1. Should your baby actually sleep in your room?
The American Academy of Pediatrics issued a new suggestion that babies sleep in the same room as their parents for six months, or ideally, up to a year. Apparently, this adjustment can reduce the risk of a child dying in their sleep by up to 50 percent. On the other hand, having children sleep in their room will inevitably rob parents of much-needed sleep. Sleep-deprivation is said to cause deficits in parents similar to those of being drunk. It seems like this is just a decision every parent has to make for themselves. (NYT)
2. In our brains, all languages are created equal.
Recent research on sign language suggests that language isn't just about speaking and listening. When we communicate, the actual type of language (visual or auditory) isn't all that important to our brains. Sign language and spoken language are extremely similar, and even if we know nothing about signing, we can apply what we know about spoken language to make sense of the structure. (Science Daily)
3. Energy drinks are in the doghouse.
After doctors linked a 50-year-old man's acute hepatitis to his daily consumption of four to five energy drinks, the reputation of the sugary, caffeine-laden drinks has tanked. While we always knew energy drinks were more soda than health beverage, new information about the damaging effects of their high niacin levels give us new reason to steer clear. (My Domaine)
4. This theory about extraterrestrial life is pretty out of this world.
Astronomy magazine recently posed a question about what will happen when an astronaut dies in space. A pool of experts seems to agree that a corpse's bacteria could carry new life to other planets. "We've pulled microbes out of permafrost, and there we're talking about organisms surviving around one million years in suspended animation. Especially if the trip is somewhere close, like to Mars, bacterial spores in the human body will survive for sure." (Astronomy Magazine)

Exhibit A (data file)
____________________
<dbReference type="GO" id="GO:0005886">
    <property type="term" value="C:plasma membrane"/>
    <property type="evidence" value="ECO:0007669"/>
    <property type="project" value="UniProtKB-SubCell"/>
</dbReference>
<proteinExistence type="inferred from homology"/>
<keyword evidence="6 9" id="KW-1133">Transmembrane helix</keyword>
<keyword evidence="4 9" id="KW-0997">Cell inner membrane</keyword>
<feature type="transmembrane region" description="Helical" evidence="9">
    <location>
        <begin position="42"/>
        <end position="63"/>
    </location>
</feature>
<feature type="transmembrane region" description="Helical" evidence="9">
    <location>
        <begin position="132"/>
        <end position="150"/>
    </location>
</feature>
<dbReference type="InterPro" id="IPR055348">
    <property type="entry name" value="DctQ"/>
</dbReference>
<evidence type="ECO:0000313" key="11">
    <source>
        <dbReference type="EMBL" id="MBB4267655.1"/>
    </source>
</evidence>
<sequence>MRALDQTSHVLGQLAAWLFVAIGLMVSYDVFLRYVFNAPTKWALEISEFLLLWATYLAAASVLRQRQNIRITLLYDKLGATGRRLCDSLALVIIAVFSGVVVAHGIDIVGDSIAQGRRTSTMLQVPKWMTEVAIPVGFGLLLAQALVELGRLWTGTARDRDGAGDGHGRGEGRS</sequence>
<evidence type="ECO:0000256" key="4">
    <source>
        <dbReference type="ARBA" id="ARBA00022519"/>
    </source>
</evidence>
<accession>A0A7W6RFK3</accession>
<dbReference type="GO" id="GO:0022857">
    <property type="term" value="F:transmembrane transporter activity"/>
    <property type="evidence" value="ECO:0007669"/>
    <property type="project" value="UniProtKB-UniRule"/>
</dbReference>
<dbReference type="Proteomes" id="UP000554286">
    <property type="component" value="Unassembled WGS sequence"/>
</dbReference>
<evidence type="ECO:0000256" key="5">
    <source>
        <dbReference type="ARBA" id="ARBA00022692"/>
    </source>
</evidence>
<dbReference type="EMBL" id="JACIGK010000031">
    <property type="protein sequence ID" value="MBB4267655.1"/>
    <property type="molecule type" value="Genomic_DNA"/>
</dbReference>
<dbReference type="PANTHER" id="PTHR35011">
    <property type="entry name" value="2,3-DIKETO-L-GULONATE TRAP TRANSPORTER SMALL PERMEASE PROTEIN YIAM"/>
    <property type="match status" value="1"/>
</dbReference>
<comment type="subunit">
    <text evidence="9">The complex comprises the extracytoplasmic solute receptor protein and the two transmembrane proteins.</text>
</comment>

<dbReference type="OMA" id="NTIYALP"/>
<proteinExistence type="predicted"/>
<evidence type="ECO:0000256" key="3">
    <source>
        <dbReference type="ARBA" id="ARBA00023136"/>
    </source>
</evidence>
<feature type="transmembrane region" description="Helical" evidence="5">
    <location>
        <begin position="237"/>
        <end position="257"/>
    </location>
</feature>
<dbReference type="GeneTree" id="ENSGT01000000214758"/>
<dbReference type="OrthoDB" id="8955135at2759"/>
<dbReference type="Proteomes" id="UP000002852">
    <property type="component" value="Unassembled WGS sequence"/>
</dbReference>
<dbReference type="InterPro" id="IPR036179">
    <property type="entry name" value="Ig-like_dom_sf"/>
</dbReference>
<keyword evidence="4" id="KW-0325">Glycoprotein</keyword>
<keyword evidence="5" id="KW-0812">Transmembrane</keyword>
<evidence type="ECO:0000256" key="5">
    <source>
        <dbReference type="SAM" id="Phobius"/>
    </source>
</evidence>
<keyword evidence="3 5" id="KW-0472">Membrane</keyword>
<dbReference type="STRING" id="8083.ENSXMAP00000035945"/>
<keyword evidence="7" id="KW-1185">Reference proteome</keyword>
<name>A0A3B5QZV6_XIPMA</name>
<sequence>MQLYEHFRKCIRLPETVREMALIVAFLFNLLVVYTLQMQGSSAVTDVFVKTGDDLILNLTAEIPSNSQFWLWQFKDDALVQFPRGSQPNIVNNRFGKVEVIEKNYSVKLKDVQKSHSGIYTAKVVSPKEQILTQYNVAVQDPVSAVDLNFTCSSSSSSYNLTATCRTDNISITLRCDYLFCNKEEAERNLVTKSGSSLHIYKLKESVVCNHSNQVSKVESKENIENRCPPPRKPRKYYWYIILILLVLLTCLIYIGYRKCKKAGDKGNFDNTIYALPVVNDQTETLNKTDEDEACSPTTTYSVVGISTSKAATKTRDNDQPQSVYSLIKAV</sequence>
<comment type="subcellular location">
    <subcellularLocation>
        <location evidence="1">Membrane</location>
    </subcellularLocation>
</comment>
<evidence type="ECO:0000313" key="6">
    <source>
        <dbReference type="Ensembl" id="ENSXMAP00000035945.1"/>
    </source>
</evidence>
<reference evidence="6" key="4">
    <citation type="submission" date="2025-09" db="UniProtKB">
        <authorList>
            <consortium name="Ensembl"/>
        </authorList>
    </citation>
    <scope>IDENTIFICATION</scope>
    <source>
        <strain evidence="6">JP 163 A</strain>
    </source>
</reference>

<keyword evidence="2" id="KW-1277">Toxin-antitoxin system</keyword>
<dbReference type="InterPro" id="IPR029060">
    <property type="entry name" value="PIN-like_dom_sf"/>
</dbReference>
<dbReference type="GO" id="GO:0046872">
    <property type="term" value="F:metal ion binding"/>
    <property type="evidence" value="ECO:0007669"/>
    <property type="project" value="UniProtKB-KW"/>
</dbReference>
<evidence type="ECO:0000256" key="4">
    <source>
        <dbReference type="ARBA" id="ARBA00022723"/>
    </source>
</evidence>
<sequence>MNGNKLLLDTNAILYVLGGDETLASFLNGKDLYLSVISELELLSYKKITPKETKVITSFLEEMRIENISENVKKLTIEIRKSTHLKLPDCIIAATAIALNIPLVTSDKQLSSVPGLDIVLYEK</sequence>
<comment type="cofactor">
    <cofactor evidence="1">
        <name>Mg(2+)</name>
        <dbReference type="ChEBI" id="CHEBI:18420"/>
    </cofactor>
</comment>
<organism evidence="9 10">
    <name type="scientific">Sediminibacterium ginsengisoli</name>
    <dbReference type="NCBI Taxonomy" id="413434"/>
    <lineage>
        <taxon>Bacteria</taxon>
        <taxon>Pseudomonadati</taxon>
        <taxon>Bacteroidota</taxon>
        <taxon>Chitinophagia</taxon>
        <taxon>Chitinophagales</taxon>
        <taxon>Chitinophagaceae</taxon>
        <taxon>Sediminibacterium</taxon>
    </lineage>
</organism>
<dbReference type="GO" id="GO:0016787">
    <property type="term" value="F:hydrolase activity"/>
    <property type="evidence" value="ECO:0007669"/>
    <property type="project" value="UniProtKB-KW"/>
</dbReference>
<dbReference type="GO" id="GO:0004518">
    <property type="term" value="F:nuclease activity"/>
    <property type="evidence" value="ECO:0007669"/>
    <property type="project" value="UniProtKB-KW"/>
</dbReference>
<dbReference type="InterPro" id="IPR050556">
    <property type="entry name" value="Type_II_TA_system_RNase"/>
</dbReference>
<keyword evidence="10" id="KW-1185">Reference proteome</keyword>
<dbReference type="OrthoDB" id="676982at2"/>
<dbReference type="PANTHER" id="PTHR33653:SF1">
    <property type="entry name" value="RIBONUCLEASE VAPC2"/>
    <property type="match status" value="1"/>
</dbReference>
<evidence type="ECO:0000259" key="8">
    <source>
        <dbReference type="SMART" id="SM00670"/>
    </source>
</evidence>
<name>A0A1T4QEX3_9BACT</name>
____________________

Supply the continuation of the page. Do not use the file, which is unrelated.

5. Eating a really early dinner could promote weight loss.
Like really early. A study found that participants burned more fat when they ate their meals within an 8 a.m. to 2 p.m. time frame, as opposed to a more typical 8 a.m. to 8 p.m. window. The 18-hour fast period was also found to keep appetite levels more even throughout the day, suggesting that timing of meals and intermittent fasting could have a big impact on metabolism function. (Science of Us)
6. Finally, we have an answer to why Soylent is making people sick.
Not only is Soylent a sad way to consume calories (it's billed as a "replacement meal" that meets all nutritional requirements), but it's making people sick. And now, the company may have found an answer as to why that is: an algae-based flour. Yep, you should probably stick to eating good old-fashioned food. (Grub Street)
7. The bizarre connection between human cells and neutron stars.
Apparently we're more like neutron stars—celestial bodies made from collapsed star cores—than we ever imagined. Researchers have found that the "crust" (or outer layers) of a neutron star has the same shape as our cellular membranes. This could mean that, despite being fundamentally different, both humans and neutron stars are constrained by the same geometry. We're suddenly feeling connected to the cosmos! (Science Daily)
8. Women in labor are laughing their way through birth, kind of.
Laughing gas is being used as an alternative for women who want to manage their pain without an epidural. "It gives you this euphoria that helps you sort of forget about the pain for a little bit," said a midwife working with a new mom who tried a treatment. Advocates of the treatment say that overall, it's supporting the movement to give women more control over the process of giving birth. While research on nitrous oxide during birth is decades old and needs updating, there is a subset of obstetricians who deem it to be perfectly safe. (NPR)